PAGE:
Greatest Variability of Gas Prices of Nearby Stations

So I think I have a good pair that are hard to beat.

A “Liberty” station is on one side of the street. Their gas is $1.69.

A “Shell” station is on the other side of the street, but down the street 165 feet*. Their gas is $1.99.

That makes a 30 cent difference. So for a 15 gallon tank, that is $4.50.

There is a middle turn lane to get into both of them. Neither is particularly harder to get into or out of than the other.

  • Acording to Google Earth. For any of those out there that are distance challenged, if you were driving at 40 miles per hour**, the distance between the two stations is traveled in 2.8 seconds.

We had a pair like that: a Speedway that would be at $1.35 and a Citgo directly across the street that would be $1.65

The Citgo went out of business. It was kind of weird since Citgo’s not exactly “premium” gas so it’s not like a little discount place across from a Shell or BP selling magic-detergent-high-octane fuel or something.

A gas station near Bazargan, Iran: about $0.80/gal

A gas station about 400 meters away in Turkey: $8.00/gal

The bus I was on had the entire baggage area full of 10-gallons cans of diesel fuel bought in Iran before we crossed the border. I was traveling from Tehran to Erzurum.

I don’t think anyone’s going to beat Desert Nomad, but, not counting political boundaries, there’s a gas station in Goleta, CA, that currently is selling regular for $4.79. Less than 3/4 of a mile away is a station that sells for $2.49.

That one station always has a much higher price than anything else in the area. I have no idea what’s going on.

There are a couple stations on South Semoran Blvd in Orlando, FL that prey on unsuspecting tourists topping up rental cars. Suncoast Energys is showing US$5.95/gal and the Sun Gas station on the other side of the road is showing US$3.99 according to GasBuddy.

A long block away is a Wawa at US$1.66.

I drive past 2 Shell stations on my 6 minute commute. Before this most recent drop, the one nearest to my house was generally $.30 more expensive.

What always confounds me, tho, is when the historical difference changes. On my previous commute- approx. 45 minutes - there were a couple of stations that were almost always the cheapest - usually by < .10. And a couple were almost always the highese - again, maybe &gt;.10 above the average. But every once in a while, the historically priciest would be the cheapest, or the historically cheapest would be at the average.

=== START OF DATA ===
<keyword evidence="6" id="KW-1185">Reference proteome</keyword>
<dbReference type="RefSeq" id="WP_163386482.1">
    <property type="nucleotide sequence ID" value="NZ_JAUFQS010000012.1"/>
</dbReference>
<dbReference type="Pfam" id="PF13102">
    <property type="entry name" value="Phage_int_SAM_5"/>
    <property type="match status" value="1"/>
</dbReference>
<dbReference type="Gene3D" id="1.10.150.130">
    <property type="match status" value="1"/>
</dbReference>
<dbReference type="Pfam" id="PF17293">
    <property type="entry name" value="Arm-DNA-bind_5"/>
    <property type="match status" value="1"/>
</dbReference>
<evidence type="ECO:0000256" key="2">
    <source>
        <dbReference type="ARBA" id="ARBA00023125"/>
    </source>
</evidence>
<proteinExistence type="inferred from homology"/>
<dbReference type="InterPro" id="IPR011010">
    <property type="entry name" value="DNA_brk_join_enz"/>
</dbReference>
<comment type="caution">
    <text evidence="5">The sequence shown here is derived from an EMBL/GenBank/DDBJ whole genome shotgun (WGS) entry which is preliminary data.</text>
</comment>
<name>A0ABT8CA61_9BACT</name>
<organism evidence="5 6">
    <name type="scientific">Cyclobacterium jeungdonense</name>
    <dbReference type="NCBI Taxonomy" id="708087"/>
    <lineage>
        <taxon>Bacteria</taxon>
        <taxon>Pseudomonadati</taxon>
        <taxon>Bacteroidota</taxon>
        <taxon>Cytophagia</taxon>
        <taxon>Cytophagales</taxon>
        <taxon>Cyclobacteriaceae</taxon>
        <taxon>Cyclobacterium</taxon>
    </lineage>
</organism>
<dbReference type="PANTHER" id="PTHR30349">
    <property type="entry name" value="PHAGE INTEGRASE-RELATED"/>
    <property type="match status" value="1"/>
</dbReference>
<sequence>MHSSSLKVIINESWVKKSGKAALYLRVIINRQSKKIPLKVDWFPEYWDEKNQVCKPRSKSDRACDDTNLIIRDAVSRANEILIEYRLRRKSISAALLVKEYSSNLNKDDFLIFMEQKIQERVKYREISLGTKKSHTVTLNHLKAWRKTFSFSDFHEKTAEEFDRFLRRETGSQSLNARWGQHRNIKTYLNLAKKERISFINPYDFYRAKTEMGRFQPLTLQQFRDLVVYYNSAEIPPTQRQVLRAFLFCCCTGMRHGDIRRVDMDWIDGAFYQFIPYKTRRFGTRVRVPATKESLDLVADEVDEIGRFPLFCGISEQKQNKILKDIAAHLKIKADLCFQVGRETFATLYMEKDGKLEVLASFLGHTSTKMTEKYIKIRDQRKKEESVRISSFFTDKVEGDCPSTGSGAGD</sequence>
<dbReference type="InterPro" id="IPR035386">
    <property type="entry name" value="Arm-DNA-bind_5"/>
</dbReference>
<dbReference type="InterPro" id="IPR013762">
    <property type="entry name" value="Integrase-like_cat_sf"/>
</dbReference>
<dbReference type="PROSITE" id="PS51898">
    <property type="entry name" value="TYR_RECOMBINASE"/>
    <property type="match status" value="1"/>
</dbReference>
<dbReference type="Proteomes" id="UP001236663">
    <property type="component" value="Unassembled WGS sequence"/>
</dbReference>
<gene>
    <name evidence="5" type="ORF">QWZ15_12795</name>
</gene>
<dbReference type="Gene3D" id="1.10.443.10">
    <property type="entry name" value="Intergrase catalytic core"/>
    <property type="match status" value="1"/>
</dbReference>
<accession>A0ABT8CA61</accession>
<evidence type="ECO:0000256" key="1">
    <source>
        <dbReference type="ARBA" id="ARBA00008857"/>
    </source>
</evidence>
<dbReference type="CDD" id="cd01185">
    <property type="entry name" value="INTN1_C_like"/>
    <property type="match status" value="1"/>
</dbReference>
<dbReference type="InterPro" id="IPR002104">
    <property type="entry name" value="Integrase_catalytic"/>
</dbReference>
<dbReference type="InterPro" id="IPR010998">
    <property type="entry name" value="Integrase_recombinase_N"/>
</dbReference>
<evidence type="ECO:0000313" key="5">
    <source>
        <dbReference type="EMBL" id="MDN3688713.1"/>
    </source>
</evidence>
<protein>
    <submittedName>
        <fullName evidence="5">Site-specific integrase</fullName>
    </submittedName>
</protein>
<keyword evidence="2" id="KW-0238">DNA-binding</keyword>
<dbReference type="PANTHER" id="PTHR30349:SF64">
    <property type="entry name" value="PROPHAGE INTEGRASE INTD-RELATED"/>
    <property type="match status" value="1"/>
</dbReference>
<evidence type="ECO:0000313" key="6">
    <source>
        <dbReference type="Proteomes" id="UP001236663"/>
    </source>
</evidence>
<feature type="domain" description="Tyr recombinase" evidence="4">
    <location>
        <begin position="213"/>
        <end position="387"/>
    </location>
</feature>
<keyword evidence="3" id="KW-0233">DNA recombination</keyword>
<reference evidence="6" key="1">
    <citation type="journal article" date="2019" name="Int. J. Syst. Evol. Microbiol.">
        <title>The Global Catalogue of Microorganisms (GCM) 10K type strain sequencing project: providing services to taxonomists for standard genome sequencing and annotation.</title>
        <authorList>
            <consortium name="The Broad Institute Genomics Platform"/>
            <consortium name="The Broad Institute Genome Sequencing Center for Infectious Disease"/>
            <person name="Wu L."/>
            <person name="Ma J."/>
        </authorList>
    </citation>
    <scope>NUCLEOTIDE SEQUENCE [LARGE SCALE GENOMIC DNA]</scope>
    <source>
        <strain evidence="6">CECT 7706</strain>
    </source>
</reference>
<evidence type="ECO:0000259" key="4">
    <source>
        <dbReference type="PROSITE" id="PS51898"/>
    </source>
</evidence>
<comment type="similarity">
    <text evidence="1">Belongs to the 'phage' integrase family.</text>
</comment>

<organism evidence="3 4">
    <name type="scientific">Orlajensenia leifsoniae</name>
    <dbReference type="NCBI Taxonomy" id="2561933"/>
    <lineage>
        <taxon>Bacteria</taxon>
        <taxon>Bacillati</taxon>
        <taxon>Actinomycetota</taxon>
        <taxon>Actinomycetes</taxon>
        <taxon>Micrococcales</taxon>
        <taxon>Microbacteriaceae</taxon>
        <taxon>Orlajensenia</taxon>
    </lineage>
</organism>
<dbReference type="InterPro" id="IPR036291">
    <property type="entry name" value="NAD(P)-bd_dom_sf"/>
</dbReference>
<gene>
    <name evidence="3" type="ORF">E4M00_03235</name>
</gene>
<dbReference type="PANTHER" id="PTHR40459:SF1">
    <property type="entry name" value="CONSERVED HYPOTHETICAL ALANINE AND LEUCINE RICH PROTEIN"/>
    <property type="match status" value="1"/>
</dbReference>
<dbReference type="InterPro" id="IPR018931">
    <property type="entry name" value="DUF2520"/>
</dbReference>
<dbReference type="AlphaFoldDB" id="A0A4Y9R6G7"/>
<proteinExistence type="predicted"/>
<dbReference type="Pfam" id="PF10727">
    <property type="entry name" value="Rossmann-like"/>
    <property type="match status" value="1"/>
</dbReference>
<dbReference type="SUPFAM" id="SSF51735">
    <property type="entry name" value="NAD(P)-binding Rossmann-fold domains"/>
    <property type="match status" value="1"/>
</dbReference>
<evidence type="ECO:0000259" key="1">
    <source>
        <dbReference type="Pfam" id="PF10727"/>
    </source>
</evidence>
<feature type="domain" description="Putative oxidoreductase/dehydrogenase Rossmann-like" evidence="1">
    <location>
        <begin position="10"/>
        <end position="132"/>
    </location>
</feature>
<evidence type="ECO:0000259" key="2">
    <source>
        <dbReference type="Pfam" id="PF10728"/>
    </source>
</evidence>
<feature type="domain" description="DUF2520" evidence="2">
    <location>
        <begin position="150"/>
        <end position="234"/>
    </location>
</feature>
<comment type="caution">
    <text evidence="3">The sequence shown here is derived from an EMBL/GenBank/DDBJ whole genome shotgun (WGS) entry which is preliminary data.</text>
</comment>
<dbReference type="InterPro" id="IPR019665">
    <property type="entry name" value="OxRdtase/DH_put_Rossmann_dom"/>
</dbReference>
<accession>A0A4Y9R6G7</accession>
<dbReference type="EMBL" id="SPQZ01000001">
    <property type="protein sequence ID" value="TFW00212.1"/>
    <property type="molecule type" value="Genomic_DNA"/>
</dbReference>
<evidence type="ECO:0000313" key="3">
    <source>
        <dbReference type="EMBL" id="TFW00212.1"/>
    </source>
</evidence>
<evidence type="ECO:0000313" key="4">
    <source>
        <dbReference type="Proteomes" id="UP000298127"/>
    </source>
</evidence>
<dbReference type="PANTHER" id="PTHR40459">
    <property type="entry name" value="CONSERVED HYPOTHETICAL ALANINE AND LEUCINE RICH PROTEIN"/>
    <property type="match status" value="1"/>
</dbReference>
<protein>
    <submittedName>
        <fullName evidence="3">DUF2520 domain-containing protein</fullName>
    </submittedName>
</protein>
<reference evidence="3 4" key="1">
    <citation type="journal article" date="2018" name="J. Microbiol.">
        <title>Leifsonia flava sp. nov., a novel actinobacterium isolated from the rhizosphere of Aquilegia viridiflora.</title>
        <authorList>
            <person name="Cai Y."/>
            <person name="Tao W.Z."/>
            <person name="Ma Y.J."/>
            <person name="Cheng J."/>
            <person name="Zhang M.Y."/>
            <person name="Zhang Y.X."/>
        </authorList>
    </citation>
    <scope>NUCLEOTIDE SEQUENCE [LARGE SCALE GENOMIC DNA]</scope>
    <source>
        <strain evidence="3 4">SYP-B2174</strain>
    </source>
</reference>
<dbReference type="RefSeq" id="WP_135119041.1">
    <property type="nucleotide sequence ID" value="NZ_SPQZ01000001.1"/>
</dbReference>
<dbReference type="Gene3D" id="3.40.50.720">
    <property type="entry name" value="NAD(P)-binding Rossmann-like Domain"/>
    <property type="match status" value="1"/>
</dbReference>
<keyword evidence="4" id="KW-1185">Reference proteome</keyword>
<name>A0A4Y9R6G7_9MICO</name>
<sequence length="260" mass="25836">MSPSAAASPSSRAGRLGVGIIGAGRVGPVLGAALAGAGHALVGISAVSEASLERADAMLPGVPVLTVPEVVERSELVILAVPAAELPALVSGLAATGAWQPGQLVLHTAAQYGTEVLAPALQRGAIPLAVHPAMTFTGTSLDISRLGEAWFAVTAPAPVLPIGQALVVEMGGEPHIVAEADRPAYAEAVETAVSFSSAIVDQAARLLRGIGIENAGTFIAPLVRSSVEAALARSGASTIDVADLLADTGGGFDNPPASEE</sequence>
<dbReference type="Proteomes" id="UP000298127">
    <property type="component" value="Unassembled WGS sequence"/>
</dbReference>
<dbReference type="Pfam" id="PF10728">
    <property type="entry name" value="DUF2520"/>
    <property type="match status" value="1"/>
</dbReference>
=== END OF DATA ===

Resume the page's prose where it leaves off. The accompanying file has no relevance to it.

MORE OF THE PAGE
Also on my previous commute, there were 2 Shells across from each other at the same intersection. As you might expect, they were almost always the same price. But every once in a great while, one would be a penny less than the other (or was the other one a penny more?) Always thought that odd.

Final gas pricing thought - when I was a kid, my dad often said that the stations on the tollway oases were always the highest. And I though that was my experience as well. But, using Basbuddy over the past couple of years, at times the oases station on the tristate (294) is the cheapest in the area.

Around here two stations next to each other always have the same price. Two places across the street might differ by 1 or 2 cents. The one’s closest to the highway exits tend to also be higher than something just a block down the street. I can’t ever recall seeing a 30 cent difference in price though.

Just thought - the price difference would vary in significance depending on the price. So the 2 stations I pass differed by thirty at 3 a gal; I wonder if they differ by .15 now? Will check on the way home.

I just checked Gasbuddy’s map-and by fuck you’re right. :eek: Heyzeus Lord of God, could the people who run those stations really think that there are enough people out there that are that clueless? :confused:

If there weren’t, the station owners / managers would have given up that trick.

It’s not uncommon for stations near airports to charge more (particularly when it’s the one station at the airport exit), though that Orlando one is particularly egregious. I’d guess that they are, in particular, taking advantage of foreign tourists who don’t realize what “normal” gas prices in the US should be, and aren’t paying enough attention to look at the other stations as they’re heading back to the airport.

It’s been that way for years.

The city (or was it the state?) passed a law requiring posting the gas price on a sign at the street.

Sun Gas posted theirs low to the ground, on the southeast corner of the property well past where you turn into the station off the main road.

Suncoast Energys has their sign low to the ground along the north side of the property facing the little side road, partially obscured from view from the main road by the hedge.
On the other hand Wawa has their sign prominently posted, albeit low to the ground as well. Nice electronic sign right where you pull into the lot. Easily visible for approaching traffic.